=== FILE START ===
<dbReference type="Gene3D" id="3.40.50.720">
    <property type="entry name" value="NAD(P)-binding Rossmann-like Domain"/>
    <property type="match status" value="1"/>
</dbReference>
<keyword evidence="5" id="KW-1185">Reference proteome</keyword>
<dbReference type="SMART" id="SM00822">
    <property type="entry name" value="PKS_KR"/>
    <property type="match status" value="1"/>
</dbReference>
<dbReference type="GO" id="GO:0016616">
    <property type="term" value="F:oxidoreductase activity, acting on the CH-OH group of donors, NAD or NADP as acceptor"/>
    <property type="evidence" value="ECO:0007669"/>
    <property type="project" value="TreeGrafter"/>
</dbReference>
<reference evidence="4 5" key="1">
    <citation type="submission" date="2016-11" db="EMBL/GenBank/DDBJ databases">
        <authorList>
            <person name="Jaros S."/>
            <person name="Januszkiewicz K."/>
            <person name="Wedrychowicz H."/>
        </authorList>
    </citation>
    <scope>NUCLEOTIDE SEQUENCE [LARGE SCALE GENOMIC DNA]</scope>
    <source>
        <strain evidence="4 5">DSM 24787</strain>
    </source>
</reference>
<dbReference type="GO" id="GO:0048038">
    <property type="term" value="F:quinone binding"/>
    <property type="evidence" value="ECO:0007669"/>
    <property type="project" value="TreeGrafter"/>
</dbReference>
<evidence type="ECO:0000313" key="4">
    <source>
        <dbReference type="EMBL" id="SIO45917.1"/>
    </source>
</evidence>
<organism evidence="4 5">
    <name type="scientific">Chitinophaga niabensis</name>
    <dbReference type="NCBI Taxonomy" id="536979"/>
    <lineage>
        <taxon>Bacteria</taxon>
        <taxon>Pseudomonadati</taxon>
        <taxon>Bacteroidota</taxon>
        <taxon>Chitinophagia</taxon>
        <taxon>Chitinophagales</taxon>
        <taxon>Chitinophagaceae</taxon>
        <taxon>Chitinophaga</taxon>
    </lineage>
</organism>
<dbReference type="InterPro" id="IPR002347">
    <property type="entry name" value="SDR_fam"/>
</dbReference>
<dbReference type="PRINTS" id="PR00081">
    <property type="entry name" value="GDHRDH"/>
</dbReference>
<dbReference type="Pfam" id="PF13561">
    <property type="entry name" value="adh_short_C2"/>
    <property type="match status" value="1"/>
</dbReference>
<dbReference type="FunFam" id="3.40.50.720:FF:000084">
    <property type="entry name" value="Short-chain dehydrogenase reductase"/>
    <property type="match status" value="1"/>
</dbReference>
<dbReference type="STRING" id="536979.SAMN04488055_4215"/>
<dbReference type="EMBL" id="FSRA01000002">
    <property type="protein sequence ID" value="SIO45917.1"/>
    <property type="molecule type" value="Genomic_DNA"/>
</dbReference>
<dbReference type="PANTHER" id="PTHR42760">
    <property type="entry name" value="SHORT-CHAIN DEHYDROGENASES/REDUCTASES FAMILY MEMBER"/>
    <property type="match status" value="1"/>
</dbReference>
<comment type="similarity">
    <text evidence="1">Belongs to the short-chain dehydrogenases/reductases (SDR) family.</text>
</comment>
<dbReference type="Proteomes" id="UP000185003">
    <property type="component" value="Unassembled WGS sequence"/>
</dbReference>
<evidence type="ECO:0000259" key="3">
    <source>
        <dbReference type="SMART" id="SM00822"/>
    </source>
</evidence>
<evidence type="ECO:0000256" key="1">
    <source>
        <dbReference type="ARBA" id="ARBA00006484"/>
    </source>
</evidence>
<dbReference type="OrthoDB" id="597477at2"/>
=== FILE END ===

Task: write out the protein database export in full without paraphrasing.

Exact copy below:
<dbReference type="Gene3D" id="3.40.50.720">
    <property type="entry name" value="NAD(P)-binding Rossmann-like Domain"/>
    <property type="match status" value="1"/>
</dbReference>
<keyword evidence="5" id="KW-1185">Reference proteome</keyword>
<dbReference type="SMART" id="SM00822">
    <property type="entry name" value="PKS_KR"/>
    <property type="match status" value="1"/>
</dbReference>
<dbReference type="GO" id="GO:0016616">
    <property type="term" value="F:oxidoreductase activity, acting on the CH-OH group of donors, NAD or NADP as acceptor"/>
    <property type="evidence" value="ECO:0007669"/>
    <property type="project" value="TreeGrafter"/>
</dbReference>
<reference evidence="4 5" key="1">
    <citation type="submission" date="2016-11" db="EMBL/GenBank/DDBJ databases">
        <authorList>
            <person name="Jaros S."/>
            <person name="Januszkiewicz K."/>
            <person name="Wedrychowicz H."/>
        </authorList>
    </citation>
    <scope>NUCLEOTIDE SEQUENCE [LARGE SCALE GENOMIC DNA]</scope>
    <source>
        <strain evidence="4 5">DSM 24787</strain>
    </source>
</reference>
<dbReference type="GO" id="GO:0048038">
    <property type="term" value="F:quinone binding"/>
    <property type="evidence" value="ECO:0007669"/>
    <property type="project" value="TreeGrafter"/>
</dbReference>
<evidence type="ECO:0000313" key="4">
    <source>
        <dbReference type="EMBL" id="SIO45917.1"/>
    </source>
</evidence>
<organism evidence="4 5">
    <name type="scientific">Chitinophaga niabensis</name>
    <dbReference type="NCBI Taxonomy" id="536979"/>
    <lineage>
        <taxon>Bacteria</taxon>
        <taxon>Pseudomonadati</taxon>
        <taxon>Bacteroidota</taxon>
        <taxon>Chitinophagia</taxon>
        <taxon>Chitinophagales</taxon>
        <taxon>Chitinophagaceae</taxon>
        <taxon>Chitinophaga</taxon>
    </lineage>
</organism>
<dbReference type="InterPro" id="IPR002347">
    <property type="entry name" value="SDR_fam"/>
</dbReference>
<dbReference type="PRINTS" id="PR00081">
    <property type="entry name" value="GDHRDH"/>
</dbReference>
<dbReference type="Pfam" id="PF13561">
    <property type="entry name" value="adh_short_C2"/>
    <property type="match status" value="1"/>
</dbReference>
<dbReference type="FunFam" id="3.40.50.720:FF:000084">
    <property type="entry name" value="Short-chain dehydrogenase reductase"/>
    <property type="match status" value="1"/>
</dbReference>
<dbReference type="STRING" id="536979.SAMN04488055_4215"/>
<dbReference type="EMBL" id="FSRA01000002">
    <property type="protein sequence ID" value="SIO45917.1"/>
    <property type="molecule type" value="Genomic_DNA"/>
</dbReference>
<dbReference type="PANTHER" id="PTHR42760">
    <property type="entry name" value="SHORT-CHAIN DEHYDROGENASES/REDUCTASES FAMILY MEMBER"/>
    <property type="match status" value="1"/>
</dbReference>
<comment type="similarity">
    <text evidence="1">Belongs to the short-chain dehydrogenases/reductases (SDR) family.</text>
</comment>
<dbReference type="Proteomes" id="UP000185003">
    <property type="component" value="Unassembled WGS sequence"/>
</dbReference>
<evidence type="ECO:0000259" key="3">
    <source>
        <dbReference type="SMART" id="SM00822"/>
    </source>
</evidence>
<evidence type="ECO:0000256" key="1">
    <source>
        <dbReference type="ARBA" id="ARBA00006484"/>
    </source>
</evidence>
<dbReference type="OrthoDB" id="597477at2"/>